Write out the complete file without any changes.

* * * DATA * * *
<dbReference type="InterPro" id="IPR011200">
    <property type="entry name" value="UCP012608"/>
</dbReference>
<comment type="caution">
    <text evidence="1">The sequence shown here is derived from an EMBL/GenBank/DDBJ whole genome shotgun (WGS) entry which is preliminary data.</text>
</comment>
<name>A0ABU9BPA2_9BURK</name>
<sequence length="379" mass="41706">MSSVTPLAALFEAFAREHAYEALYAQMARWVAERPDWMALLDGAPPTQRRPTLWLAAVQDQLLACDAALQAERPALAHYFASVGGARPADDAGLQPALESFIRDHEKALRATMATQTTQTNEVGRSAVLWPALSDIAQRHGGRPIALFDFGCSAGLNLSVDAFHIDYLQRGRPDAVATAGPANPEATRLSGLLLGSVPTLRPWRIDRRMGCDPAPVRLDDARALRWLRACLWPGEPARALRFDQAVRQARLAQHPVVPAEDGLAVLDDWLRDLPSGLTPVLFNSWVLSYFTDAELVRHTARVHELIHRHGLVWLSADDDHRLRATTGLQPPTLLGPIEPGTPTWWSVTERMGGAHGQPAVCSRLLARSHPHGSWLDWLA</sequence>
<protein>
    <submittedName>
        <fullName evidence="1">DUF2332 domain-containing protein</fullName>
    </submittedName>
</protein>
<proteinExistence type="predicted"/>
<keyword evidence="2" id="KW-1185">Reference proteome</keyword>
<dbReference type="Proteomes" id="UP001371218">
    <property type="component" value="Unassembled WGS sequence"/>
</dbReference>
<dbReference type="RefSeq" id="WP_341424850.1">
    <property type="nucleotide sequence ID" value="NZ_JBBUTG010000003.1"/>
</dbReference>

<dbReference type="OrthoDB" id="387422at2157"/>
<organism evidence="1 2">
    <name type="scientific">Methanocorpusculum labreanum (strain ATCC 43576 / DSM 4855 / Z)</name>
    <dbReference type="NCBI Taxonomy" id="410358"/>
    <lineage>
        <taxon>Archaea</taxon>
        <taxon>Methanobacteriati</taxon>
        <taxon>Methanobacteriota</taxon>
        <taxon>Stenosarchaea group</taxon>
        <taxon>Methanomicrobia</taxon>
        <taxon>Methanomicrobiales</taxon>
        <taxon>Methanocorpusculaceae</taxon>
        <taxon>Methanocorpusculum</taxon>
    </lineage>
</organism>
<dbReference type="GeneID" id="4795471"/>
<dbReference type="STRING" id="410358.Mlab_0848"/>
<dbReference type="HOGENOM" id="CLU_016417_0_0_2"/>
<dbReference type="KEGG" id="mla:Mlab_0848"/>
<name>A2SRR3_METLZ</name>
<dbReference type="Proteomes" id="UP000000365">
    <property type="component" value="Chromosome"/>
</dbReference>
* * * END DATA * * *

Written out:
<dbReference type="InterPro" id="IPR011200">
    <property type="entry name" value="UCP012608"/>
</dbReference>
<comment type="caution">
    <text evidence="1">The sequence shown here is derived from an EMBL/GenBank/DDBJ whole genome shotgun (WGS) entry which is preliminary data.</text>
</comment>
<name>A0ABU9BPA2_9BURK</name>
<sequence length="379" mass="41706">MSSVTPLAALFEAFAREHAYEALYAQMARWVAERPDWMALLDGAPPTQRRPTLWLAAVQDQLLACDAALQAERPALAHYFASVGGARPADDAGLQPALESFIRDHEKALRATMATQTTQTNEVGRSAVLWPALSDIAQRHGGRPIALFDFGCSAGLNLSVDAFHIDYLQRGRPDAVATAGPANPEATRLSGLLLGSVPTLRPWRIDRRMGCDPAPVRLDDARALRWLRACLWPGEPARALRFDQAVRQARLAQHPVVPAEDGLAVLDDWLRDLPSGLTPVLFNSWVLSYFTDAELVRHTARVHELIHRHGLVWLSADDDHRLRATTGLQPPTLLGPIEPGTPTWWSVTERMGGAHGQPAVCSRLLARSHPHGSWLDWLA</sequence>
<protein>
    <submittedName>
        <fullName evidence="1">DUF2332 domain-containing protein</fullName>
    </submittedName>
</protein>
<proteinExistence type="predicted"/>
<keyword evidence="2" id="KW-1185">Reference proteome</keyword>
<dbReference type="Proteomes" id="UP001371218">
    <property type="component" value="Unassembled WGS sequence"/>
</dbReference>
<dbReference type="RefSeq" id="WP_341424850.1">
    <property type="nucleotide sequence ID" value="NZ_JBBUTG010000003.1"/>
</dbReference>

<dbReference type="OrthoDB" id="387422at2157"/>
<organism evidence="1 2">
    <name type="scientific">Methanocorpusculum labreanum (strain ATCC 43576 / DSM 4855 / Z)</name>
    <dbReference type="NCBI Taxonomy" id="410358"/>
    <lineage>
        <taxon>Archaea</taxon>
        <taxon>Methanobacteriati</taxon>
        <taxon>Methanobacteriota</taxon>
        <taxon>Stenosarchaea group</taxon>
        <taxon>Methanomicrobia</taxon>
        <taxon>Methanomicrobiales</taxon>
        <taxon>Methanocorpusculaceae</taxon>
        <taxon>Methanocorpusculum</taxon>
    </lineage>
</organism>
<dbReference type="GeneID" id="4795471"/>
<dbReference type="STRING" id="410358.Mlab_0848"/>
<dbReference type="HOGENOM" id="CLU_016417_0_0_2"/>
<dbReference type="KEGG" id="mla:Mlab_0848"/>
<name>A2SRR3_METLZ</name>
<dbReference type="Proteomes" id="UP000000365">
    <property type="component" value="Chromosome"/>
</dbReference>